How should we characterize the Tridentine theology that Traditionalists espouse? The Council of Trent, the Catholic response to the teachings of the Reformers, specifically those of Martin Luther, was charged to consider two things: Catholic dogma and needed reform. The Council adhered scrupulously to this charge, which meant that it did not produce a general systematic consideration of Catholic theology but only specific treatment of those things that the Reformers had challenged. The Council was "a more or less valid and effective reply to Lutheran and Calvinist questions and challenges. But [history] has also recognized that in the course of the following four centuries a too rigid desire to stick to the letter of the Council has sometimes blocked the progress which ought to have taken place within the structures of the Church, in response to new challenges and questions."4 Since the Reformers had not challenged it, Trent produced no systematic ecclesiology. Its insistence on the essentially hierarchical nature of ministry, however, in the sense that ministry is something done only by clerics, produced in the following four centuries a matching insistence on the essentially hierarchical nature of Church. It was within this exclusively hierarchical view of Church that pre-Vatican II Catholics lived out their lives; it was this hierarchical view that the Second Vatican Council roundly rejected; and it is to this hierarchical view that Catholic traditionalists currently adhere.
 A core doctrine of this hierarchical model of Church is the doctrine that the Roman Catholic Church is the one, true Church established by Jesus Christ on the foundation of Peter the Rock. As Pius XII taught in his encyclical letter Mystici Corporis, written by Jesuit Father Sebastian Tromp, Professor of Fundamental Theology at Rome's Gregorian University (1943),5 and had to repeat again in his encyclical Humani Generis (1950)6 because so many Catholic theologians disputed the teaching, the Body of Christ is identical to the historical Roman Catholic Church. An obvious corollary of that doctrine, to which a majority of Catholic theologians at the time could not subscribe, was that non-Catholic Christians, even though they might be in the state of grace, could not be considered members of Christ's Body and, therefore, could not be saved. That doctrine was embedded in an ancient Roman claim: extra ecclesiam nulla salus, no salvation outside the Church. In 1947, Jesuit Father Leonard Feeney interpreted that aphorism in such a rigid sense that he was excommunicated by Pius XII. Gibson apparently shares Feeney's reading of the text, maybe even against his own better judgment.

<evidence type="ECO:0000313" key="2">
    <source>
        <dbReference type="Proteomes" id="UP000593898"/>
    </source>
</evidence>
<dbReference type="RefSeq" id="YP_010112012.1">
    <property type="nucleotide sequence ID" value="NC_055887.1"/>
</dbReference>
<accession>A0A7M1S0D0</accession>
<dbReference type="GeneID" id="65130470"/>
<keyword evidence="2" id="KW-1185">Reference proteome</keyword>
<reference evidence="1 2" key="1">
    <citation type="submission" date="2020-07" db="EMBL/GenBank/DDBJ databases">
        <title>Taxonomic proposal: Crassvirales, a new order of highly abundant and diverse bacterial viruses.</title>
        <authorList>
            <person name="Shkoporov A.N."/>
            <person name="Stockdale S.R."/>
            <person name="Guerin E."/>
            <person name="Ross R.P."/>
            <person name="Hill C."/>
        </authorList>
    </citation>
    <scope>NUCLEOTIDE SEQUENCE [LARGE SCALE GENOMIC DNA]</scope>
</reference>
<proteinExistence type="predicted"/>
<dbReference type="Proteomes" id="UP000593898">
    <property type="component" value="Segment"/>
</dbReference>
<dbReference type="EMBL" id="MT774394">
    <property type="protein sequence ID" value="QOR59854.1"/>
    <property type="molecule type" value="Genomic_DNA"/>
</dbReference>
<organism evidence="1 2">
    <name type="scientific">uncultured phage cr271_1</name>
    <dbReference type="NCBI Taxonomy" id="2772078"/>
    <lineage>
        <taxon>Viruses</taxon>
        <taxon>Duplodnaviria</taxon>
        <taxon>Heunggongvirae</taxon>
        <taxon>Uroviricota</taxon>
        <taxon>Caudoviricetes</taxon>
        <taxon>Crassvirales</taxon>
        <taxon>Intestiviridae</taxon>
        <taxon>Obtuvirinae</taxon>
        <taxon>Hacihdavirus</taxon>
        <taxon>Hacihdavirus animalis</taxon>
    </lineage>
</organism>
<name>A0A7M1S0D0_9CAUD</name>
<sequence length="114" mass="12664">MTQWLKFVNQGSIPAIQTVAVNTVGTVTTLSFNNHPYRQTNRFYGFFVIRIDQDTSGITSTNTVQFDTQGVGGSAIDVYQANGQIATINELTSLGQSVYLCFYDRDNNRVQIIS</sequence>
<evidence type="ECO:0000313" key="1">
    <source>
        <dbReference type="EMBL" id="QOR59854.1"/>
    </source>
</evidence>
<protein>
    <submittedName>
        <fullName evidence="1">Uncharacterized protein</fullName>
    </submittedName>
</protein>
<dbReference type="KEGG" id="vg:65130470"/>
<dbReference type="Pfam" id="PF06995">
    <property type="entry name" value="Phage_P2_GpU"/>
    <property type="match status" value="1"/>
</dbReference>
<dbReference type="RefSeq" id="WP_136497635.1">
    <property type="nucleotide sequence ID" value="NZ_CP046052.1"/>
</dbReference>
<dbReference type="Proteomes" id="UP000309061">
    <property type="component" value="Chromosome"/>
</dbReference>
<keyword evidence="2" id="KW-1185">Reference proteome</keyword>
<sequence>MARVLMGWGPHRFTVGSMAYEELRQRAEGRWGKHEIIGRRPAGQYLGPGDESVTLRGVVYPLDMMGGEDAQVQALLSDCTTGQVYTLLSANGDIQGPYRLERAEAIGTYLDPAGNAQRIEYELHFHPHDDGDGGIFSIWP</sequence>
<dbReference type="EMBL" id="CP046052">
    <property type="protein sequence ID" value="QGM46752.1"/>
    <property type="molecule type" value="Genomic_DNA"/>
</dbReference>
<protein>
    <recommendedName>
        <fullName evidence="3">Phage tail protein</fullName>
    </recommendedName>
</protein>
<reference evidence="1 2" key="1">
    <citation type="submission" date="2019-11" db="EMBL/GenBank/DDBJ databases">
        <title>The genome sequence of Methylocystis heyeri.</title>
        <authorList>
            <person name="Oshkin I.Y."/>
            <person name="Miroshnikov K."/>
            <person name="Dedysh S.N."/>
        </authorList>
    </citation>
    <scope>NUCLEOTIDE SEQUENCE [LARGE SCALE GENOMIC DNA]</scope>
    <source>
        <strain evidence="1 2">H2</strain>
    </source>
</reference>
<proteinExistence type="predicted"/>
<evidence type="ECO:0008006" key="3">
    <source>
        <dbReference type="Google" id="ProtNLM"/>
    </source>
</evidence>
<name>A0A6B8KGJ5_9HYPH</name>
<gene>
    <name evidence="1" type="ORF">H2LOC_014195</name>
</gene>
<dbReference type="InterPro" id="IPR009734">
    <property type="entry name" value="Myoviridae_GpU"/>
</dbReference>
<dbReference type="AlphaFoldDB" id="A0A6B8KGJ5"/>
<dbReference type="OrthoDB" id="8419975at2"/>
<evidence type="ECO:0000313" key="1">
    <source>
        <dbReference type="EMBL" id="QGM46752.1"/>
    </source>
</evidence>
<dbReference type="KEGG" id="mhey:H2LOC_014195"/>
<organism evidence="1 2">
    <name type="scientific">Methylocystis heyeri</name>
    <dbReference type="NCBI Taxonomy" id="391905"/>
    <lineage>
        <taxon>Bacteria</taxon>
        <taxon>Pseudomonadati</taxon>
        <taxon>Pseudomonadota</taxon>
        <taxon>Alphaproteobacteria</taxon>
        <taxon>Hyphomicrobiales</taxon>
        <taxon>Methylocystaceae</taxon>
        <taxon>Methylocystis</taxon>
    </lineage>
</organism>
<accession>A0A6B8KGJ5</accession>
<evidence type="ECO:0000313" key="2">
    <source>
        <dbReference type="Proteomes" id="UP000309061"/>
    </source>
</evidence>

On being asked by Peter Boyer, interviewing him for a New Yorker article, whether being a Protestant disqualified him [Boyer] from salvation, Gibson responded simply: "there is no salvation outside the Church." He then went on to talk about his non-Catholic wife. "My wife is a saint. She's a much better person than I am. She's Episcopalian, Church of England. She prays, she believes in God, she knows Jesus, she believes in that stuff. And it's just not fair if she doesn't make it, she's better than I am. But that [outside the Church there is no salvation] is a pronouncement from the Chair. I go with it."7 Things could not be more clearly articulated - both Gibson's going with the Chair and his innate discomfort with the Chair's teaching, maybe even with God, if his wife is not saved. It is too bad that he rejects the Second Vatican Council, for it rejected Pius XII's identification of the Body of Christ and the Roman Catholic Church8 and taught clearly for the first time in Catholic history that many of the significant elements and endowments which "build and give life to the Church itself can exist outside the visible boundaries of the Catholic Church: the written word of God; the life of grace; faith, hope, and charity, with the other interior gifts of the Holy Spirit." And all of these "are capable of giving access to that communion in which is salvation."9 Traditionalist Catholics believe only Catholics go to heaven (without every considering where that leaves Jesus the Jew); the contemporary Catholic Church believes, on the basis of what it considers the revelation of God, that God saves whom God saves. It is here that the core of the opposition to Gibson's film is founded.
Scripture and Mel Gibson